Prevention of stress fractures is most effectively accomplished by increasing the level of exercise slowly, adequately warming up and stretching before exercise, (Slandering 2003)[5].
Static stretching decreased the incidence of muscle-related injuries but did not prevent bone or joint injuries. (Ama ko 2003)[6].

The military recruit study shows that stretching does not help prevent joint-related injuries, but it does prevent muscle-related injuries common in ballistic sports. These studies make the case for using dynamic mobility stretching that master coach Brian Mackenzie has taught for years. Static stretching builds flexibility and should be performed regularly, just not immediately before a big game or a key practice session.

Have athletes perform static stretching with 30-second stretch-holds away from practice sessions

Gains in flexibility are dependent on the "duration" of stretch-hold position, and researchers show the best "stretch-hold position" (for time-spent) to increase flexibility is 30 seconds (The effect of time on static stretch on the flexibility of the hamstring muscles, 1994, Bandy). "Best" means optimal results for time-spent. Athletes can get positive results with 2-minute stretch-holds, but 30 seconds gets equal results and is much more efficient. Researchers report:

The results of this study suggest that, although both static stretch and DROM (dynamic stretching) will increase hamstring flexibility, a 30-second static stretch was more effective than the newer technique, DROM, for enhancing flexibility. (Bandy 2001)[7].

The best method to improve flexibility is static stretching, however, this form of stretching will slow-down athletes for up to an hour.

Implement flexibility training periodization

Flexibility training periodization can be accomplished by using dynamic mobility stretching and static stretching at the correct times in the training plan. Dynamic stretching will aid in the pre-competition, pre-practice warm-up process by increasing flexion in the joints and increasing body temperature. This method is preferred before athletic competition. Use static stretching with 30-seconds stretch holds away from practice and only before practice when the training strategy is to intentionally slow-down athletes.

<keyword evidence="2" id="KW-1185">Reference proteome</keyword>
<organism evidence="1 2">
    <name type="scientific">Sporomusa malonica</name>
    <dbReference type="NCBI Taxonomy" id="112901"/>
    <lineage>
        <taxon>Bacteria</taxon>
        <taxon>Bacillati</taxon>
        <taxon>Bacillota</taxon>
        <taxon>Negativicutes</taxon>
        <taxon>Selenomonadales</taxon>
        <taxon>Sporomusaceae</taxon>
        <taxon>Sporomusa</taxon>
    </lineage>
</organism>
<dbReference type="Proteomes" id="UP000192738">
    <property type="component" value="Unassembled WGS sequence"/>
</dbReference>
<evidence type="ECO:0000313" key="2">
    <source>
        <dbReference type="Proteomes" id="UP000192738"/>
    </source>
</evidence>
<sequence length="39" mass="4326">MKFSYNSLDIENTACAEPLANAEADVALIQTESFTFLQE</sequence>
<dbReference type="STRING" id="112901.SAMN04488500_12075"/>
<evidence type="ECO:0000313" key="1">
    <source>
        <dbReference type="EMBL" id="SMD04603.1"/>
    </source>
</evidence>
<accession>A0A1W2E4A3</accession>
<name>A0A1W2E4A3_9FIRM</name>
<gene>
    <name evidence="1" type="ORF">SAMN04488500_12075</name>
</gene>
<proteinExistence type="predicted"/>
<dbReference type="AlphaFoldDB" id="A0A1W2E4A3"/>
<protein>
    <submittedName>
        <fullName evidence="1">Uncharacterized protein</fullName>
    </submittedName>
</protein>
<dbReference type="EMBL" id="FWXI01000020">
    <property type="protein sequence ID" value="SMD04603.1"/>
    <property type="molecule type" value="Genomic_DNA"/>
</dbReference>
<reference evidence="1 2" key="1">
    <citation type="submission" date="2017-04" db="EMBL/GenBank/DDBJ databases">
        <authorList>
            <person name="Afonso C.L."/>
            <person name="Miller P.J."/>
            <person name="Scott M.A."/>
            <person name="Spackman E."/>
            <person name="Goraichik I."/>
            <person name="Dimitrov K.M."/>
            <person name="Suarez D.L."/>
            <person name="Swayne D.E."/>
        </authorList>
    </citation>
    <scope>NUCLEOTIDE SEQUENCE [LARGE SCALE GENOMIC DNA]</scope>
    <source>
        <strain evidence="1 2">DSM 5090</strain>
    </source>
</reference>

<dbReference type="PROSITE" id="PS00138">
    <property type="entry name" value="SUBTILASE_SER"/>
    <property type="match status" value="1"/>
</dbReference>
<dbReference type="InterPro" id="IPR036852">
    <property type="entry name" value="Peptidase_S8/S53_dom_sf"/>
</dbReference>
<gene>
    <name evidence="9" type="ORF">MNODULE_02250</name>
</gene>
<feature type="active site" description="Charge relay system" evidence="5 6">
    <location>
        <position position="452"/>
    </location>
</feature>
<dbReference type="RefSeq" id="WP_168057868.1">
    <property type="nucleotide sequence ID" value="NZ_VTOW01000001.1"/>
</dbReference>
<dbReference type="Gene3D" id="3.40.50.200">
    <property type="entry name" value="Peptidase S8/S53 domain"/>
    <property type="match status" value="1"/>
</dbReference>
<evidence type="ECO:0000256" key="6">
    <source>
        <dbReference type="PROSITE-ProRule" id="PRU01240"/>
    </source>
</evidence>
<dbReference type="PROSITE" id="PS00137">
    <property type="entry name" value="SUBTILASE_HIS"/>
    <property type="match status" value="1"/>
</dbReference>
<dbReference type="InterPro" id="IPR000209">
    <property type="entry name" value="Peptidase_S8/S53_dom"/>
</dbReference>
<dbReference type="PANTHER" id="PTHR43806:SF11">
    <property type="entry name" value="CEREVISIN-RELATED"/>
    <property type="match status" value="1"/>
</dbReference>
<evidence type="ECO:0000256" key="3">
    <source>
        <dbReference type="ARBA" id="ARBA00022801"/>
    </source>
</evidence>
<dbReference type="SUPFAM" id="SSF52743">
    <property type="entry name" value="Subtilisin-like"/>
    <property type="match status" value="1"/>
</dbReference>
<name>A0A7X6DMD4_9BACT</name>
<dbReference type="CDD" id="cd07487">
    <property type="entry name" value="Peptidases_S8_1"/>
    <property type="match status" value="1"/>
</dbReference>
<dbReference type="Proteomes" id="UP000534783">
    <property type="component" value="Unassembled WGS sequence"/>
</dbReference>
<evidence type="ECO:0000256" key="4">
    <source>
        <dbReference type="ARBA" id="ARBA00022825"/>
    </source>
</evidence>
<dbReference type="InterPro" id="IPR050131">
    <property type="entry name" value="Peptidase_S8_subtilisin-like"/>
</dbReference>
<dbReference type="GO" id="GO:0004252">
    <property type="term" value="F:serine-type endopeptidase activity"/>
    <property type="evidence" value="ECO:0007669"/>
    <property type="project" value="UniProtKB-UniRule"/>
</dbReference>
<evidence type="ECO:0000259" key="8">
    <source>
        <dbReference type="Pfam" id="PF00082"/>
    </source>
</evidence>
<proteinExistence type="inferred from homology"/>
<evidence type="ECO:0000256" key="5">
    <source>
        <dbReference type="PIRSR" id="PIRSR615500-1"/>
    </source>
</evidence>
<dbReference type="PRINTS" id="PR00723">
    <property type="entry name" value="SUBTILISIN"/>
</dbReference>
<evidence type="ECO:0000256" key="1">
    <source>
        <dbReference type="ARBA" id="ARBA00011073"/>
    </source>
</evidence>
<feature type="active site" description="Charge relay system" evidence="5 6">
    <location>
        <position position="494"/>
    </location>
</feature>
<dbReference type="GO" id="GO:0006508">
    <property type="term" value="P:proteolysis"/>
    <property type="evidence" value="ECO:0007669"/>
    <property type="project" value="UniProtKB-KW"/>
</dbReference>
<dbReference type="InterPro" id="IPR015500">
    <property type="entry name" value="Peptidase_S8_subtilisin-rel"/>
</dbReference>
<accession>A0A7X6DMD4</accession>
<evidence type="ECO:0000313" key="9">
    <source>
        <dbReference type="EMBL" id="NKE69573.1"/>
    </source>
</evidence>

Athlete performance research changes quickly!

Research in sport performance is continually advancing, sometimes at break-neck speed, and that is why it is important for coaches who want to keep the competitive edge and get the most from their athletes need to track the research findings concerning the latest training techniques or read newsletters that do this for them. And this is why I am pleased to contribute to Brian MacKenzie's newsletter because it brings the latest research findings concerning improving athletic performance for coaches who whish to keep the competitive edge.


References

  1. CRAMER (2004) Acute effects of static stretching on peak torque in women. J Strength Cond Res., 18
  2. FOWLES (2000) Reduced strength after passive stretch of the human plantar flexors
  3. WELDON (2003) The efficacy of stretching for prevention of exercise-related injury: a systematic review of the literature
  4. HACKER, S.B. (2004) The impact of stretching on sports injury risk: a systematic review of the literature. Med Sic Sports Exec.
  5. SLANDERING (2003) Common stress fractures
  6. AMA KO, M. (2003) Effect of static stretching on prevention of injuries for military recruits. Mil Med.
  7. BANDY (2001) The effect of static stretch and dynamic range of motion training on the flexibility of the hamstring muscles

Page Reference

If you quote information from this page in your work then the reference for this page is:

  • CAMPBELL, P. (2006) Preseason Injury Prevention Strategy [WWW] Available from: https://www.brianmac.co.uk/articles/article016.htm [Accessed

About the Author

Phil Campbell is a personal trainer and a master athlete holding several USA Track and Field Master titles. He has a black belt in Isshinryu Karate and has competed and won titles in martial arts and weight lifting competitions. This article has been produced here with his kind permission.